2. Go to readings. Online bookshops don’t bring great authors to your community, but a local bookshop can and they might even help you set up a school visit for your students if an author you love is in town. Let your local bookseller know you are interested so that they can keep you in the loop.
  3. Place school or book club orders. Most shops offer a teacher discount and will gladly work with you on ordering books for your classroom or library. Oh and guess what? When you order through a shop you don’t have to pay shipping.
  4. Are you a little tired of all the glittery, non-book, junk items that unknown-1come along with your Scholastic book fair cases? Your local bookshop can probably host a school book fair. Every shop has a different policy, obviously, but talk to your local bookstore about hosting a book fair in the shop. They can usually apply the teacher discount to everyone who comes to the fair or give the school a credit afterward to get free books.
  5. Local merchants are the ones most likely to support local fundraisers so if your school is doing an auction this year (and honestly who isn’t?) I bet your local bookstore will donate to your cause. Not only that, their employees live in your community and pay taxes there, and they pay business and property taxes in your school district.
  6. unknown-2Lost a treasured favorite? Wondering when a book that would be perfect for a whole-class read is coming out in paperback? Give your indie bookshop a call. They can look things up in a publishers data base which is not available to the general public.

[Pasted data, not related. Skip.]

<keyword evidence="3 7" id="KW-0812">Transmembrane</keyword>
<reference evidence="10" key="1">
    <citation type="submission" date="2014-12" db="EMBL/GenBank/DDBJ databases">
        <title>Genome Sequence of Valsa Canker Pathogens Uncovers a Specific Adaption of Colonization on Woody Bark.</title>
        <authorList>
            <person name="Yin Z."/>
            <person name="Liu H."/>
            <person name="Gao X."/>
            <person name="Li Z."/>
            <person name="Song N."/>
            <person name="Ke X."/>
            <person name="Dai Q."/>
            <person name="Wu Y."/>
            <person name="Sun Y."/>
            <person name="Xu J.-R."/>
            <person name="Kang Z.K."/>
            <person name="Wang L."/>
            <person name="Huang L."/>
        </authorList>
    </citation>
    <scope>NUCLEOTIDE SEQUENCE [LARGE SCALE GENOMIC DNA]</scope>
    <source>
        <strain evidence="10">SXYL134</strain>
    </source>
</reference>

7. Feeling a little stale in your own writing? Need some encouragement? Go listen to an author talk about her new book. Authors are generous. Eager to share what they’ve learned about the writing process and the labyrinthian world of publishing. I host author events at the indie bookstore where I work several times a month and I learn something every time, even when the author writes something that is a thousand miles from my own genre.
  8. And one more thing. Buy a book. Because if you want that bookstore to still be there when you are a published author, if you want your kids and students and grandkids to know the particular peace of walking into a bookshop where they are free to browse what ever strikes their interest and not just what’s the latest hot property, then give that shop your patronage as regularly as you can. It doesn’t have to be a lot, but when everybody does a little, it goes a long way.
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Rosanne Parry
Rosanne Parry is the author of 8 MG novels including best sellers A Wolf Called Wander, A Whale of the Wild and her newest A Horse Named Sky. She sells books at Annie Blooms Bookstore in Multnomah Village and writes books in her treehouse in Portland, Oregon.
1 Comment
  1. Here’s a happy coincidence. The bookstore I mentioned above Rediscovered Books has a blog post today about the 40 books that most characterized their first ten years as as the premier bookshop in Boise ID. I’m incredibly honored that a book of mine is mentioned here and beyond thrilled that Rediscovered is thriving.